# Quaternion Algebras II

• Colin Maclachlan
• Alan W. Reid
Part of the Graduate Texts in Mathematics book series (GTM, volume 219)

## Abstract

One of the main aims of this chapter is to complete the classification theorem for quaternion algebras over a number field by establishing the existence part of that theorem. This theorem, together with other results in this chapter, make use of the rings of adèles and groups of idèles associated to number fields and quaternion algebras. These rings and groups and their component parts are locally compact groups so that some aspects of their Haar measures, duality and abstract harmonic analysis go into this study. The results on adèles and idèles which are discussed here are aimed towards their application, in the next chapter, of producing discrete arithmetic subgroups of finite covolume. They will also enable us to make volume calculations on arithmetic Kleinian and Fuchsian groups in subsequent chapters. For these purposes and other applications subsequently, there are two crucial results here. One is the Strong Approximation Theorem, which is proved in the last section of this chapter. The other, which is central in subsequent results giving the covolume of arithmetic Fuchsian and Kleinian groups in terms of the arithmetic data, is that the Tamagawa number is 1. The Tamagawa number is the volume of a certain quotient of an idèle group measured with respect to its Tamagawa measure. The Tamagawa measures can be invariantly defined on the local components of the rings of adèles and groups of idèles and these are fully discussed here. The relevant quotients are shown to be compact and so will have finite volume. The proof that the Tamagawa volume, which is, by definition, the Tamagawa number, is precisely 1, is not included.

## Keywords

Haar Measure Number Field Compact Subgroup Kleinian Group Fuchsian Group
These keywords were added by machine and not by the authors. This process is experimental and the keywords may be updated as the learning algorithm improves.

## Preview

1. Vignéras, M.-F. (1980a). Arithmétique des Algèbres de Quaternions..Lecture Notes in Mathematics No. 800. Springer-Verlag, Berlin.Google Scholar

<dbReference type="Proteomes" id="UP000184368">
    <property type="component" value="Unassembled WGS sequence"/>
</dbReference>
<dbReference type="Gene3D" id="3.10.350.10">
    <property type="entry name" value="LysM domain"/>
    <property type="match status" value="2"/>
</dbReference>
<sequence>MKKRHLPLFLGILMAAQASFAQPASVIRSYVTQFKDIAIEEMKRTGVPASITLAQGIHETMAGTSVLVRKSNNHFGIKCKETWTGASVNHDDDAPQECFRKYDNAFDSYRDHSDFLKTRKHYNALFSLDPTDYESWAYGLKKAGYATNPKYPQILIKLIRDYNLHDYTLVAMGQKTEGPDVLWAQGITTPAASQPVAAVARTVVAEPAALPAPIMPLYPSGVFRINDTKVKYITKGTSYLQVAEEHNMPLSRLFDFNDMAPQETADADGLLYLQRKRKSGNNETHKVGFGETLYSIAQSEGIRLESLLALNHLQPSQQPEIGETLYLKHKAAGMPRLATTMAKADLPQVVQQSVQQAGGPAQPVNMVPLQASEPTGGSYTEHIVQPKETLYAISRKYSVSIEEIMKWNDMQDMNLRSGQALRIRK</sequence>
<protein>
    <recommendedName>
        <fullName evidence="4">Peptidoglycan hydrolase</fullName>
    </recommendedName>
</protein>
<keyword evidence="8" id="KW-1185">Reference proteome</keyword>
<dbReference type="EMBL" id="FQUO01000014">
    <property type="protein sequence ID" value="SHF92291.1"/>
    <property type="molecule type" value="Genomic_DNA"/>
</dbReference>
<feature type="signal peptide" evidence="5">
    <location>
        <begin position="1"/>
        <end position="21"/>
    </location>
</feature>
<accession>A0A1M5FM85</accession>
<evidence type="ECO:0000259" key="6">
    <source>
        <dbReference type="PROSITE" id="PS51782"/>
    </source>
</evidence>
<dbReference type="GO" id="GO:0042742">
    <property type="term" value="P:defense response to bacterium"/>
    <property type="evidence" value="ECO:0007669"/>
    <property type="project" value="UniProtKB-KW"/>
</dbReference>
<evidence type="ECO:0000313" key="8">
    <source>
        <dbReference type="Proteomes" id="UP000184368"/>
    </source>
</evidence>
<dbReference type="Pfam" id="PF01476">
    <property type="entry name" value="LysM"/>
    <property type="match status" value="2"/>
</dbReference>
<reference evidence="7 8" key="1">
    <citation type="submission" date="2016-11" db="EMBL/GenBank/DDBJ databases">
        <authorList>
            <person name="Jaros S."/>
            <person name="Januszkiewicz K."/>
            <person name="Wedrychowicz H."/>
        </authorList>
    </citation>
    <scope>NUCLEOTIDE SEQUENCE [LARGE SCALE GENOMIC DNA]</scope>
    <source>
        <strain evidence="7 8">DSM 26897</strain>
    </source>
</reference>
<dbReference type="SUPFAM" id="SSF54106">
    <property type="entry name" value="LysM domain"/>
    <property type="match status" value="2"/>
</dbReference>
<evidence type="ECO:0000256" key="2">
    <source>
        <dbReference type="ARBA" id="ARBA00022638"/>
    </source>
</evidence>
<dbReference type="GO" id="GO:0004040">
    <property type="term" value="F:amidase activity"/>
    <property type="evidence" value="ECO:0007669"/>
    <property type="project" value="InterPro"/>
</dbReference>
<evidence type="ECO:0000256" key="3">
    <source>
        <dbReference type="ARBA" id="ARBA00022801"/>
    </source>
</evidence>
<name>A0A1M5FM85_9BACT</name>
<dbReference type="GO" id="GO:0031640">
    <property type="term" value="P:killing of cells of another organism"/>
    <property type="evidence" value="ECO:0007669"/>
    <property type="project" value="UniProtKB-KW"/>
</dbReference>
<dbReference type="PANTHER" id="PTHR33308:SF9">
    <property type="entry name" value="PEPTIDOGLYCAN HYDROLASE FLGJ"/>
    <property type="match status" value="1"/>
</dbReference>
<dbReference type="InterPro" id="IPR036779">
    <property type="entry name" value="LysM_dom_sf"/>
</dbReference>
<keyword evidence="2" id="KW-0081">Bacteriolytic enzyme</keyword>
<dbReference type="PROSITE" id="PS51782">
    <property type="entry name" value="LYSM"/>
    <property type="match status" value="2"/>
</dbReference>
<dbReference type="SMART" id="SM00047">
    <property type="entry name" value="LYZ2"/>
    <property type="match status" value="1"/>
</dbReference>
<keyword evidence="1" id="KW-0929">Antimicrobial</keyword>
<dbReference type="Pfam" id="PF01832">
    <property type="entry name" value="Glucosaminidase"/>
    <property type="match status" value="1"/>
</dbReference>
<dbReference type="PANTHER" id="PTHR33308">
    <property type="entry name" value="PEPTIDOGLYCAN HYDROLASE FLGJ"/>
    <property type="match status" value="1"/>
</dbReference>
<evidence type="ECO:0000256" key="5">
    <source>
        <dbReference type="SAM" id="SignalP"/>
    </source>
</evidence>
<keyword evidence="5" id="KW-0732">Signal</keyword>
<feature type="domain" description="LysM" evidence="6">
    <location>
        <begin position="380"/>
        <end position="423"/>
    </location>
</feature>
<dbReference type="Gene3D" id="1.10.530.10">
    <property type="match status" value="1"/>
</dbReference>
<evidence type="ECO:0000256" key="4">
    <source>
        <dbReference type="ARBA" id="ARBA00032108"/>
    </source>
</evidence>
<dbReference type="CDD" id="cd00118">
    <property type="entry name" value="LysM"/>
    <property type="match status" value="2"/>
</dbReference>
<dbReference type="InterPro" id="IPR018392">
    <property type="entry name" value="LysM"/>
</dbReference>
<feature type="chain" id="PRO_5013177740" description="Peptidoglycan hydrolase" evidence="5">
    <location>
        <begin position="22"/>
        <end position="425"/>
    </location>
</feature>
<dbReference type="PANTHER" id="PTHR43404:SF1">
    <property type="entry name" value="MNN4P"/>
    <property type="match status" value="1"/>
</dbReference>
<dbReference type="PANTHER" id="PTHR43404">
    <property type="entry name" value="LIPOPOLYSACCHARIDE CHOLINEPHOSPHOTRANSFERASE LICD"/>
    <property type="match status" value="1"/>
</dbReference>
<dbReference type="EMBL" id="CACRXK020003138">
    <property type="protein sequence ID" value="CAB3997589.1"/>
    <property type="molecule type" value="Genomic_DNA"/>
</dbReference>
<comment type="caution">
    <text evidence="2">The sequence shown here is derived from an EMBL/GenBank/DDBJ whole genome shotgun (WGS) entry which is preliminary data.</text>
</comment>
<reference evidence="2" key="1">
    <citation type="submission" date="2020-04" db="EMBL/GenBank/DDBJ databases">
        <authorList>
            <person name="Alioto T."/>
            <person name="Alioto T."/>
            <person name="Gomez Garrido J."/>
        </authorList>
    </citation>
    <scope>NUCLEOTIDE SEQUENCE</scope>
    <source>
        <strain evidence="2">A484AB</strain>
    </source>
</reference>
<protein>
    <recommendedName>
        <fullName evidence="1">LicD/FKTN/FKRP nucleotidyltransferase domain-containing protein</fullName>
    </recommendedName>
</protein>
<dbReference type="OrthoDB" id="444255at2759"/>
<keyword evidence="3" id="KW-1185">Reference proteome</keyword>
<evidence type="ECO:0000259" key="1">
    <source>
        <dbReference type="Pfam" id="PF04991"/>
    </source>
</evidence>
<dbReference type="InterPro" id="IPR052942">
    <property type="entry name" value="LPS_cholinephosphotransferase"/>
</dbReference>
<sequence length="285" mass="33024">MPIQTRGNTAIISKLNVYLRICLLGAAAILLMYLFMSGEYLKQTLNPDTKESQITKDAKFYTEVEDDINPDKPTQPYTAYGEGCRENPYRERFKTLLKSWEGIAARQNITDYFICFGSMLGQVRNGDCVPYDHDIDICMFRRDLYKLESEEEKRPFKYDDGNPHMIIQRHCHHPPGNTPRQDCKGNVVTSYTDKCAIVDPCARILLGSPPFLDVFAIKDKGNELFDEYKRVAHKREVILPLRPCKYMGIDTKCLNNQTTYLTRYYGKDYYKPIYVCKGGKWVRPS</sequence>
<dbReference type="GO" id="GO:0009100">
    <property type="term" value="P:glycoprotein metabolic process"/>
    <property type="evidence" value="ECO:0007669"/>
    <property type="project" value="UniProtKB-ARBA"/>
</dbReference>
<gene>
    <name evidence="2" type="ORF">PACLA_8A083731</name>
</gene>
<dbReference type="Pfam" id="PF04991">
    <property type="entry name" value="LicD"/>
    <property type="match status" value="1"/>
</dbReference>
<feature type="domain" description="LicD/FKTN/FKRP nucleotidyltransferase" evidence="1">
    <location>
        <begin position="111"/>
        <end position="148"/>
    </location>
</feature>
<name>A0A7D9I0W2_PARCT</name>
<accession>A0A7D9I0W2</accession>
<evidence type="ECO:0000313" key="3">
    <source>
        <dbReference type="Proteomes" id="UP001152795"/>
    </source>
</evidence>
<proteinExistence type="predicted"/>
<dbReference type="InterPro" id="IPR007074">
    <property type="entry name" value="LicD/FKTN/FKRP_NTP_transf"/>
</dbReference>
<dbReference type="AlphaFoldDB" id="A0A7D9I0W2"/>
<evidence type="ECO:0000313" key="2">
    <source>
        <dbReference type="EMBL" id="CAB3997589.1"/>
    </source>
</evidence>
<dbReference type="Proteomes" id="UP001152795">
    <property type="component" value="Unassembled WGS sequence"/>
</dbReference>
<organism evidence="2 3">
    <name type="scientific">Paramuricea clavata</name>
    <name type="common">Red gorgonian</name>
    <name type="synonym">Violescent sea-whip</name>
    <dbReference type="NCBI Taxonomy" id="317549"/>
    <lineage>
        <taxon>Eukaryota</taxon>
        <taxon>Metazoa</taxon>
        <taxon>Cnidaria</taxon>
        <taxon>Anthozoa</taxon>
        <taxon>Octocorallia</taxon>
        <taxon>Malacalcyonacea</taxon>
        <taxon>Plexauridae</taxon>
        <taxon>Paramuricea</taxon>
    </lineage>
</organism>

2. Borel, A. (1981). Commensurability classes and volumes of hyperbolic three-manifolds. Ann. Scuola Norm. Sup. Pisa, 8: 1–33.
3. Eichler, M. (1938a). Allgemeine Kongruenzklasseneinteilungen der Ideale einfacher Algebren über algebraischen Zahlkörpern und ihre L-Reihen. J. Reine Angew. Math., 179: 227–251.Google Scholar
4. Borel, A. and Mostow, G., editors (1966). Algebraic Groups and Discontinuous Subgroups, volume 9 of Proceedings of Symposia in Pure Mathematics. American Mathematical Society, Providence, RI.Google Scholar
5. Platonov, V. and Rapinchuk, A. (1994). Algebraic Groups and Number Theory. Academic Press, London.
6. Weiss, E. (1963). Algebraic Number Theory. McGraw-Hill, New York.
7. Weil, A. (1982). Adèles and Algebraic Groups. Birkhäuser, Boston.
8. Weil, A. (1967). Basic Number Theory. Springer-Verlag, Berlin.
9. Hewitt, E. and Ross, K. (1963). Abstract Harmonic Analysis Volume 1. Grundlehren der Mathematischen Wissenschaften Vol. 115. Springer-Verlag, Berlin.Google Scholar
10. Reiter, H. (1968). Classical Harmonic Analysis and Locally Compact Groups. Oxford University Press, Oxford.
11. Borel, A. and Mostow, G., editors (1966). Algebraic Groups and Discontinuous Subgroups, volume 9 of Proceedings of Symposia in Pure Mathematics. American Mathematical Society, Providence, RI.Google Scholar
12. Borel, A. and Mostow, G., editors (1966). Algebraic Groups and Discontinuous Subgroups, volume 9 of Proceedings of Symposia in Pure Mathematics. American Mathematical Society, Providence, RI.Google Scholar